For me, the steering seems actually quite good. I'm used to sport bikes, though. Turns quickly and predictably. I believe you are merely feeling the difference of a steeper steering angle.
Alright, thanks for that. Just what I wanted to hear.In a slow speed turn, it is natural for the handlebars to want to turn into the turn, this is just a matter of physics.
There is too much tire resistance (opposing force) in the road compared to the slow speed, along with the lean in the turn (weight of the front fork/bars), the front wheel will naturally turn in.
Take a regular bicycle for instance, when you push it slow (ie from the seat) without holding the bars, and lean the bike over, the handlebars will automatically turn into the turn.
The difference that you're feeling on the FZ09 is that the handlebars are much wider, so you have a lot more leverage to stop the bars from turning in.
I went from a supermotard to this sport bike and I felt the difference as well, but it's normal.
She should be counterbalancing with her weight in slow speed turns, this is so that the bike is not leaning too much. Too much lean, and then the front fork/wheel will naturally turn, then the weight of the bike can cause her to drop.That sucks, I will probably have to trade in the R3 when the FZ03 is released down the road since my wife is too weak to consistently fight the turning forces at low speed which is what I'm going to blame for her dropping her R3 four times now when she does a turn from a stop.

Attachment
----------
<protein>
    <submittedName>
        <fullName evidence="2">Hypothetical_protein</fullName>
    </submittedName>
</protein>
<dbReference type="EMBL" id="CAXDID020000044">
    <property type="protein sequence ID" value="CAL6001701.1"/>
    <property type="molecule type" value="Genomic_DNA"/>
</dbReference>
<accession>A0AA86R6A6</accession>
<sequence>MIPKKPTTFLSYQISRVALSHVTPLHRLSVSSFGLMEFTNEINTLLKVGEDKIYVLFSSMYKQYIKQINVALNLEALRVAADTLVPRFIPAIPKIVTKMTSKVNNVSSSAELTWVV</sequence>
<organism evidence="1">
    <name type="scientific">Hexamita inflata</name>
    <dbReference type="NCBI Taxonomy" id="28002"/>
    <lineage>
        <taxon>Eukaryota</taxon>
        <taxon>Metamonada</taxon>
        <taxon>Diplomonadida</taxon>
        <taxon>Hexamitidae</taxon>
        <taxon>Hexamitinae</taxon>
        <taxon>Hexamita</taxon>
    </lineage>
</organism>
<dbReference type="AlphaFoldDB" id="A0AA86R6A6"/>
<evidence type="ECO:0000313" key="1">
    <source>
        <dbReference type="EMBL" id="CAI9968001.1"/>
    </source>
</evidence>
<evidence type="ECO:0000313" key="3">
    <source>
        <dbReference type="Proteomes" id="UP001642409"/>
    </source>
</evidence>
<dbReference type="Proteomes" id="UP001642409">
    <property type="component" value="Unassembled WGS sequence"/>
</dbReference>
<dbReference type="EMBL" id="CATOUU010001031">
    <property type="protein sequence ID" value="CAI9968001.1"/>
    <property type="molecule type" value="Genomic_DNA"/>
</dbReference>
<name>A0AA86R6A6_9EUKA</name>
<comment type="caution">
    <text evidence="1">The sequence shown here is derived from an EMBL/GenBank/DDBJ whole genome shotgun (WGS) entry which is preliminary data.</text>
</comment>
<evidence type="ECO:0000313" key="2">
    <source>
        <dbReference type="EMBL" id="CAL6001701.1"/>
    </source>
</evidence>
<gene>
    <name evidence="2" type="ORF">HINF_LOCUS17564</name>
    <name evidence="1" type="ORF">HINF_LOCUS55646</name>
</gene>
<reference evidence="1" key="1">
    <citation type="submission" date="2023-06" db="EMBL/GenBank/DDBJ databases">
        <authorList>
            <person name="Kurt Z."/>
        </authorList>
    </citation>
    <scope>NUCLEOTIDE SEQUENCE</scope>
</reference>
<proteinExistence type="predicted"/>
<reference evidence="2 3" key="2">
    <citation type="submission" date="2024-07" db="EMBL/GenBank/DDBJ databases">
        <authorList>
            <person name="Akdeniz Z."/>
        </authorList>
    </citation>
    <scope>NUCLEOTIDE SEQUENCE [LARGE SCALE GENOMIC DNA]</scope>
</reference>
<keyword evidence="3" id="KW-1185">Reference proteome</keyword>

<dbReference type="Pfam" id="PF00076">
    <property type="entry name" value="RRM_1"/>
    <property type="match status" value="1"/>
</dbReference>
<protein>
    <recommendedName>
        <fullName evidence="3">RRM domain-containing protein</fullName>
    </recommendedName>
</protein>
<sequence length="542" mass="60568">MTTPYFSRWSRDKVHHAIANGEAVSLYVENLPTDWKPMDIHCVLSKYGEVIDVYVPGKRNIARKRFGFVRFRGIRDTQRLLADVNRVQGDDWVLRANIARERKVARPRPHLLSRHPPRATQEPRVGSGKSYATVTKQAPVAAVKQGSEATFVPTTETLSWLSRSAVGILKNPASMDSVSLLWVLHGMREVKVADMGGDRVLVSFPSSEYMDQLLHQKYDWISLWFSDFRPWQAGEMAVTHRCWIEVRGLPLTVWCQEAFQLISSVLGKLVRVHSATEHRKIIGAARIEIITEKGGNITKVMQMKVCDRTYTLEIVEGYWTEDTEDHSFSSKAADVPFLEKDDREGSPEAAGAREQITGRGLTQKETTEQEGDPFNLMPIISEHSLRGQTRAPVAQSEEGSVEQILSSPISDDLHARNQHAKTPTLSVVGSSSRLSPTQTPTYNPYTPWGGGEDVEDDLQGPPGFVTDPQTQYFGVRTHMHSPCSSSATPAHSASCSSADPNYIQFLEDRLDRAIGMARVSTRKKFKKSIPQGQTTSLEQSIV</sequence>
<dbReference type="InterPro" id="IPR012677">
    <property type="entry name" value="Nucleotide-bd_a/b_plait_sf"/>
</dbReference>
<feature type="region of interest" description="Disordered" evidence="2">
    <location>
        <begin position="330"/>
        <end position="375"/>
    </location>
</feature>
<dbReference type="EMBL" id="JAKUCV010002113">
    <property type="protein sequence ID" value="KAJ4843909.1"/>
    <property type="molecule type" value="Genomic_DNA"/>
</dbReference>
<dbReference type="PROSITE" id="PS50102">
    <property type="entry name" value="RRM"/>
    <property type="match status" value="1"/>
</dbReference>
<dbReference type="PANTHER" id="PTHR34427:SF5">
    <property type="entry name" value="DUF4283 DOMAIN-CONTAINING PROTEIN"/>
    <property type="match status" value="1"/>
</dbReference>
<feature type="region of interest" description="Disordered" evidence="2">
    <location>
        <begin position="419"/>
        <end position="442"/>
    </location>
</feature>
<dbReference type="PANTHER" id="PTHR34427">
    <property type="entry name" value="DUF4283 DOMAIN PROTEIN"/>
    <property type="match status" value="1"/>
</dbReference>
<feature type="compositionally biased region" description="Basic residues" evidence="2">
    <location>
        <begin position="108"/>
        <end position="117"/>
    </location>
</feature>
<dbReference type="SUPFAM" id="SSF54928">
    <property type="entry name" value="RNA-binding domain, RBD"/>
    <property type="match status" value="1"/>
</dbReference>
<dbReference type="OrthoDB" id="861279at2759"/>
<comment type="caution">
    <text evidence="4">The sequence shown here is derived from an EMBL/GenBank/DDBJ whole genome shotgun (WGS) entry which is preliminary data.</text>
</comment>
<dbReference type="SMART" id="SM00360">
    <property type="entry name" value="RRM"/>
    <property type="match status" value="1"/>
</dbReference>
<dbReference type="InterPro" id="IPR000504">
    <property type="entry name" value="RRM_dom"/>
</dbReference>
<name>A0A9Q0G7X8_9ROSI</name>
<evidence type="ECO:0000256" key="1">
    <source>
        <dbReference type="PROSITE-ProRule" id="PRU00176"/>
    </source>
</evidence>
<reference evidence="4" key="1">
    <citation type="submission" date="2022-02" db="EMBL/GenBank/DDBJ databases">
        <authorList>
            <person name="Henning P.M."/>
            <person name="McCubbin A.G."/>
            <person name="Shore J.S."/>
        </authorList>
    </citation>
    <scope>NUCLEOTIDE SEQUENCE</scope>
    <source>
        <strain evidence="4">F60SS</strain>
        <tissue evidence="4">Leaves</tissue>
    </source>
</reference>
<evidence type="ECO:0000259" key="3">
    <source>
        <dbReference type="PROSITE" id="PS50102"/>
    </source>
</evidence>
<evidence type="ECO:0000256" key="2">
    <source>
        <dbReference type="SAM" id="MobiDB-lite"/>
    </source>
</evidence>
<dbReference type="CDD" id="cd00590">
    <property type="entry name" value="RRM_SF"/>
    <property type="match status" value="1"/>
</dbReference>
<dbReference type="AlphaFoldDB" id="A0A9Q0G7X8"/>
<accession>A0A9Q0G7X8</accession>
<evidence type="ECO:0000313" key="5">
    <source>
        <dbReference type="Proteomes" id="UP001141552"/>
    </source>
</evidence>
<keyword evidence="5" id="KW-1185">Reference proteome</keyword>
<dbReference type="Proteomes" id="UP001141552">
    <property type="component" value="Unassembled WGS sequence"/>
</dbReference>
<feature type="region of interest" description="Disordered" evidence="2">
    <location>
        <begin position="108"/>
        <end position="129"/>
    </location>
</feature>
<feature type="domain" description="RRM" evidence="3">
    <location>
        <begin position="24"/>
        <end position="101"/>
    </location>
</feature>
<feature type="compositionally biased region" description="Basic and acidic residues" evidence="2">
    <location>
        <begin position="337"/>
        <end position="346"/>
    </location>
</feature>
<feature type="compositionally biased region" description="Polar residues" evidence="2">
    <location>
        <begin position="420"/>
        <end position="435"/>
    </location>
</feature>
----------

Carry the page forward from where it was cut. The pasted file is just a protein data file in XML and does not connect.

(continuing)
Agreed. Most new riders always forget counter balance and throttle / clutch work. Said lady in question is probably not on the gas and slipping the clutch in her turn (no power to wheel equals gravity effect [falls]). Also I've notice some people get into a low speed turn and when they think the bike is going to drop, they instinctively straighten the handlebars. This only induces more drop as the bike is in a lean. If she is making a left, and she feels this dropping affect, you must turn harder left to bring the bike back to an upright position (with more gas or more properly, letting off the clutch more as the gas should already be on).She should be counterbalancing with her weight in slow speed turns, this is so that the bike is not leaning too much. Too much lean, and then the front fork/wheel will naturally turn, then the weight of the bike can cause her to drop.
In slow maneuvering, also can maintain a higher rpm, use the friction zone and rear brake. With engine rpm higher, the bike will want to fight against the lean. It is the gyroscopic effect.